PITTSBURGH -- The Milwaukee Brewers responded to a beat-down at the hands of the Pittsburgh Pirates on Friday night by delivering one of their own on Saturday afternoon.
Matt Garza delivered a much-needed quality start, and the offense came alive for five runs over the final two innings en route to a 9-3 victory on a sunny afternoon at PNC Park.
A crowd of 38,525, largest ever to see the Brewers there, watched as Garza fought for six innings without his best stuff. He allowed six hits, three runs (earned) and five walks and departed with a 4-3 lead.
Rob Wooten held the Pirates scoreless in the seventh, and Milwaukee sent eight batters to the plate in the eighth, scoring four times against Pittsburgh relievers Justin Wilson and Jeanmar Gomez to put the game out of reach.
"I think just us answering back (was important)," said Garza, who evened his record at 4-4. "We really don't pay attention to how many runs we lose by; it's still a loss. We just come back and answer back and try to get that 'W' again."
Garza got an early lead with which to work courtesy of three Pirates errors in the first.
Jean Segura led off with a grounder to shortstop that Jordy Mercer bobbled, allowing him to reach. First baseman Ike Davis committed a pair of errors on a pickoff attempt by Edinson Volquez, and Segura scampered all the way third before Jonathan Lucroy drove him in with a sacrifice fly to left.
Milwaukee kept that 1-0 advantage until the third.
Neil Walker and Andrew McCutchen singled with one out, and after Russell Martin drew a two-out walk to load the bases, Pedro Alvarez followed with a broken-bat, bloop single to right that put the Pirates in front, 2-1.
The Brewers battled back into the lead the next inning, thanks to a big hit by Lyle Overbay.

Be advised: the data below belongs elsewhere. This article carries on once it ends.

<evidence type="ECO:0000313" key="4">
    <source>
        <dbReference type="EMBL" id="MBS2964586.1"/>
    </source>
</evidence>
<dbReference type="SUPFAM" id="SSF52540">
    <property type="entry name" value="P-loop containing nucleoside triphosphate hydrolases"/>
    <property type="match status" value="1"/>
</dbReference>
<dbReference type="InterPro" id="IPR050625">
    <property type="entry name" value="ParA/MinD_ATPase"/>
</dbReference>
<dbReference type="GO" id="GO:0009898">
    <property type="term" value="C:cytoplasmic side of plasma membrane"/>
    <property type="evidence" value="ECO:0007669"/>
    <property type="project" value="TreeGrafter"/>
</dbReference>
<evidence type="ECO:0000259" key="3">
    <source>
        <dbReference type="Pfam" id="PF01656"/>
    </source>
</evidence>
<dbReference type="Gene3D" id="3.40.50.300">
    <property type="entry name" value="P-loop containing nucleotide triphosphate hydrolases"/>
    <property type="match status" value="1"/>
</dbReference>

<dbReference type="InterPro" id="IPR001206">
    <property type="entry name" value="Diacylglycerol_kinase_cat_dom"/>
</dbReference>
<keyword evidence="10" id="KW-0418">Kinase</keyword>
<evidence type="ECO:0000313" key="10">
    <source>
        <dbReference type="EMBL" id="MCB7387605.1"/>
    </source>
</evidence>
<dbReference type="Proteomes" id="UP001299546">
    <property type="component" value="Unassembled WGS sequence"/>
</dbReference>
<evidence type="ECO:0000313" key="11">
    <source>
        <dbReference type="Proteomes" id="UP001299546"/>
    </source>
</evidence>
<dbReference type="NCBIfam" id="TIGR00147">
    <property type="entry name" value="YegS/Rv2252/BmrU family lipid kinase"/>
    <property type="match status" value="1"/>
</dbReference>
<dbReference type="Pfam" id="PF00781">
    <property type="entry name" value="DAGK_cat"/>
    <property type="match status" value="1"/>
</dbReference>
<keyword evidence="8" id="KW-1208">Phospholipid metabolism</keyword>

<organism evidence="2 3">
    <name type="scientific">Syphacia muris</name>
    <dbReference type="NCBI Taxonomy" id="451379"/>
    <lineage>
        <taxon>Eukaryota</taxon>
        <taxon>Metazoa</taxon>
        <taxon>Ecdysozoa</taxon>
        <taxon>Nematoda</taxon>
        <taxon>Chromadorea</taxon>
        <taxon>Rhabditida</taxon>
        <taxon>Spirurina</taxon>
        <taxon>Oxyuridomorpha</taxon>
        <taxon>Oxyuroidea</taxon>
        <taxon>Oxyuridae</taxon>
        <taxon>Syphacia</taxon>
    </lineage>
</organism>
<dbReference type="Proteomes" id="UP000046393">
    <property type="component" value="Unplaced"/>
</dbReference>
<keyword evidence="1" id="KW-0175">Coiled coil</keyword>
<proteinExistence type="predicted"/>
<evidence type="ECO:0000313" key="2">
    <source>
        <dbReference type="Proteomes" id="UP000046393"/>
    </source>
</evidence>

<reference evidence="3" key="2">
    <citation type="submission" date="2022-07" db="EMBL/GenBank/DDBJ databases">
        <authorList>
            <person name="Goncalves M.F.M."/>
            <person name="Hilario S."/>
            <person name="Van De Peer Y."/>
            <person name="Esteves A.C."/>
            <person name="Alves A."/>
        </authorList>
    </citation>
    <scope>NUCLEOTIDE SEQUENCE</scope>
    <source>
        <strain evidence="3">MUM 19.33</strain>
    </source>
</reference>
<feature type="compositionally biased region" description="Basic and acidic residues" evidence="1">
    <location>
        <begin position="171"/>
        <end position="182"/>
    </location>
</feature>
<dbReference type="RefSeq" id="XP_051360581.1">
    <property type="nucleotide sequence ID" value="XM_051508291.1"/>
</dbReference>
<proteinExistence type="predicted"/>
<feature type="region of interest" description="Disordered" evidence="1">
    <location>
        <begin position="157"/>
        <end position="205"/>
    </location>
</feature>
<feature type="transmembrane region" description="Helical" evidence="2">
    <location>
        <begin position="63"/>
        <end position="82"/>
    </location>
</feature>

Lucroy started things off with a single, and with one out Aramis Ramirez was hit in the right hand by an Edinson Volquez pitch. Khris Davis smacked a ground-rule double to left to score Lucroy and bring up Scooter Gennett, whom Pittsburgh manager Clint Hurdle elected to intentionally walk to load the bases for Overbay.
He responded by serving a single to center on the first pitch he saw from Volquez to score Ramirez and Davis and put Milwaukee back in front, 4-2.
"Curveball," Overbay said. "He threw a couple fastballs my first at-bat and he had been throwing a lot of curveballs and changeups with runners in scoring position. I was thinking if he threw a fastball it was going to be down and away and I was going to hit into a 6-4-3 double play.
"I wanted to get something up in the zone, and I did."
Milwaukee threatened by putting two runners on in the sixth but couldn't cash in.
In the bottom of the frame Garza opened by walking Alvarez, who quickly moved to third when Ramirez threw away a bunt attempt by Jose Tabata. Mercer followed by grounding into a 6-4-3 double play, with the Brewers conceding the run.
Garza finished the inning with the Brewers still in front, 4-3, and Wooten came on.
"Garza, I thought he threw the ball well," said Brewers manager Ron Roenicke. "He wasn't locked in as much as he was the last time, but I thought he threw the ball well. He battled."
Indeed, Garza struck out just one after registering eight in 6 1/3 innings in his previous start against Baltimore. The most important thing, obviously, was winning for the second time in as many outings -- the first time he's done so this season.
"Some days you don't have your best stuff and you just keep going," he said. "I've been dealing with a lot of bloop singles, especially here in Pittsburgh, so you just keep going and not make too big a deal about it."
In the eighth, Wilson walked Davis and Gennett with one out and then plunked pinch-hitter Mark Reynolds to load the bases. Rickie Weeks, pinch-hitting in the ninth spot, drove in Davis with a fielder's choice groundout to make it 5-3.
Weeks stole second and Segura reached on an infield single with Gennett scoring. Jeanmar Gomez replaced Wilson and was greeted with a two-RBI double off the right-field wall by Ryan Braun that made it 8-3.
Will Smith pitched a scoreless eighth, and the Brewers tacked on their final run in the ninth on a sacrifice fly by Irving Falu before Brandon Kintzler finished with a scoreless ninth.
"It just shows the kind of team we have," Overbay said. "As far as not panicking and understanding it was just one game, we got beat and we were able to turn the page and do the things we needed to do to be successful today and even the series."
Added Roenicke: We played well. We made some really good double plays and got some big hits when we needed to, so I thought it was a good game all around."
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